For roles that lend themselves to remote or hybrid working, employers need to continue offering such flexibility in 2023. That’s the view of Michael Erisman, chief people officer at Reputation, a developer of software for handling consumer feedback. “Flexibility in how and where people work is one of the most valued currencies. It’s on a par with factors such as compensation and career growth – and it will continue to be in the foreseeable future,” he predicts. 

Why businesses must display more ‘social consciousness’

Reece Tomlinson, founder and CEO of private equity house Saône Capital, reports that ESG credentials have become “highly relevant” to consumers, investors and employees. While the environmental aspect of ESG is arguably the most prominent, companies that neglect their “social consciousness” do so at their peril, she warns.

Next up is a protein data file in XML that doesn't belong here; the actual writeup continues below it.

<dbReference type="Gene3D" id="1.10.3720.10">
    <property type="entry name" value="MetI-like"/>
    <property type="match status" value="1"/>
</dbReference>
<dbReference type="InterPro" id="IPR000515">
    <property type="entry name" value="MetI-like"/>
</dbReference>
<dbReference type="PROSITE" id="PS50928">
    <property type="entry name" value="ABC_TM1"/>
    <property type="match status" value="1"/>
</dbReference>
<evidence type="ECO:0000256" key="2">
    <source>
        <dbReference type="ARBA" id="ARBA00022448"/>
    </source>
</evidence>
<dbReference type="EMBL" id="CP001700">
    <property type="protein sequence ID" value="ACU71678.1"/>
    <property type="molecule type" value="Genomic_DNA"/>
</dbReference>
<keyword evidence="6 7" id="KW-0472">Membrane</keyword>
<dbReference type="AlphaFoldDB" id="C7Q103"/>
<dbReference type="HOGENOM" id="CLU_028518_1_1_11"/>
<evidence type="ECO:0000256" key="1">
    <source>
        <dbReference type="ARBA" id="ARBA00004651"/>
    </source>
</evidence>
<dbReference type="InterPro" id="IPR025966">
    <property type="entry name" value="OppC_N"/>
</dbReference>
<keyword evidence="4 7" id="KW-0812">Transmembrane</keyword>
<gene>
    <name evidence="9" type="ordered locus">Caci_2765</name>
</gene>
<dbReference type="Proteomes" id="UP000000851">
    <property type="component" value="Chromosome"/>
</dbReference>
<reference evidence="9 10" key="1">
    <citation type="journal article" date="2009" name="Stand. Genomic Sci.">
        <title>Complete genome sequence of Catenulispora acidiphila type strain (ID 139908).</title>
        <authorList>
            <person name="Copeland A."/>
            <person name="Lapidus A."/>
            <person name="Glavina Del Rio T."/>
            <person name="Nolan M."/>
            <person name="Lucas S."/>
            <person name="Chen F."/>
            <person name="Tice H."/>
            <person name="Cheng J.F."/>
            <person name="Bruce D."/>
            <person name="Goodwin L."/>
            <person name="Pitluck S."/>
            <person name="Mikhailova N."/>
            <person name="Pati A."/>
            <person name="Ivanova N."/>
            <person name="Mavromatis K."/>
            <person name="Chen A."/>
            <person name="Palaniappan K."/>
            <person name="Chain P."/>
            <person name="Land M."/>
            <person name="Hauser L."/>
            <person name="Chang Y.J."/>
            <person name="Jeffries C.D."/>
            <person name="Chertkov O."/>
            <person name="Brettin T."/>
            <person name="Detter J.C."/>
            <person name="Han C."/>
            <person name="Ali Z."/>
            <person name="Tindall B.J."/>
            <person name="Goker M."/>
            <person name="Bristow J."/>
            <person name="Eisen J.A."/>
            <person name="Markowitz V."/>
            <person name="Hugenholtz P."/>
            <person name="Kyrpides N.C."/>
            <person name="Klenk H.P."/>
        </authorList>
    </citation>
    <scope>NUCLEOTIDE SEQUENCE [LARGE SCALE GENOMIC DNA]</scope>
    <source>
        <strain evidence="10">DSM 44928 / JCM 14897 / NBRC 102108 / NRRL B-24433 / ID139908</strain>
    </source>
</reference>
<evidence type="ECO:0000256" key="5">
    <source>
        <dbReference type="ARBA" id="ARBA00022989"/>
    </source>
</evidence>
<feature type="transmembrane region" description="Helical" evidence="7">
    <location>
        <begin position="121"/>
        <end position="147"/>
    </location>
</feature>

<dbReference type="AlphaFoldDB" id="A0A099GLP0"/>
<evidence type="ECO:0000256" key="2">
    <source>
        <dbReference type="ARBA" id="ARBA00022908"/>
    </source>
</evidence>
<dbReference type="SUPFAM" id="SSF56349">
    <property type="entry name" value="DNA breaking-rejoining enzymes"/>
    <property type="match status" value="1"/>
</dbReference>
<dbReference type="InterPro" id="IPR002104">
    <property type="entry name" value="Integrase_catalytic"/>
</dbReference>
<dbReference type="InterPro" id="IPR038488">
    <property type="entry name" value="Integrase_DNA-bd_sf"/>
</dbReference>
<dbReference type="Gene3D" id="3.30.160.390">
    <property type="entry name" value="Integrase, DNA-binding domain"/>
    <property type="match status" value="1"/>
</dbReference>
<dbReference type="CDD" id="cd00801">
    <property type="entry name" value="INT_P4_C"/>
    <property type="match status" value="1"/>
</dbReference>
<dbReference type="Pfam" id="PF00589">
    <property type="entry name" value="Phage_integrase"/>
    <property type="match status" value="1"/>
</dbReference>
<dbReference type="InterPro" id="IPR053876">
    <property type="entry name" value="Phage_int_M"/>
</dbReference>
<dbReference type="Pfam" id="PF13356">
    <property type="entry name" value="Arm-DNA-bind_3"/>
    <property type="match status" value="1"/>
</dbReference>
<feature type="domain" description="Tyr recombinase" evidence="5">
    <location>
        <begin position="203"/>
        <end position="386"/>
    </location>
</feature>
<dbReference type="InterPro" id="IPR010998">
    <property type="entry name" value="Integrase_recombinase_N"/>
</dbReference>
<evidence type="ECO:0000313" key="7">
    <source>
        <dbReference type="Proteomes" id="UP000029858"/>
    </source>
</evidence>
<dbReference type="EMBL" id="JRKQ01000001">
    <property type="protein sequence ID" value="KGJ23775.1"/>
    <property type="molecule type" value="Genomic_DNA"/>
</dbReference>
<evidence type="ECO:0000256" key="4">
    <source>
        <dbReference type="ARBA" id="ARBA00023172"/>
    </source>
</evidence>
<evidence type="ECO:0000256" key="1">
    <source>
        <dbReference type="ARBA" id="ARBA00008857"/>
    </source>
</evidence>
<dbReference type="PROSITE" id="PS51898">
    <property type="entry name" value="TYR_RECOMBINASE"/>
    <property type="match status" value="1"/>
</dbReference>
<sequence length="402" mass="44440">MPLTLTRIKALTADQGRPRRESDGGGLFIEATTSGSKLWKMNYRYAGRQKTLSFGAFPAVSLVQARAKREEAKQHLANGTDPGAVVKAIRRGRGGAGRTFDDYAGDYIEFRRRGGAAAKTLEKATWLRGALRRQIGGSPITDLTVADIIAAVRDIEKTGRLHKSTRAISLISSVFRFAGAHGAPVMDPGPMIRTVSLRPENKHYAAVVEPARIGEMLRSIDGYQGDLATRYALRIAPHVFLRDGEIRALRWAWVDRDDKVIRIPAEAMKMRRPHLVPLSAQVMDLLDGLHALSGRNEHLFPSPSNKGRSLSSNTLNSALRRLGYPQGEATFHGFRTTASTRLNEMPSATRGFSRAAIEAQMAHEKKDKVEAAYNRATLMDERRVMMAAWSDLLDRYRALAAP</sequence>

Being seen as an inclusive employer makes the firm’s offerings appealing to a more diverse array of consumers and also broadens its range of potential recruits, Tomlinson adds. 

Erisman says that employees have become “more interested in how they fit into the broader impact the company is having [on society], including the idea of being part of something bigger than yourself.”

Erin Dieterich, senior director of social impact and ESG at software firm New Relic, agrees. She has observed a growing awareness among employers of the need to develop their diversity and inclusivity initiatives beyond standard calendar events such as Black History Month and Pride Month. Celebrating different cultures at work should be an “all-year-round” commitment, she stresses.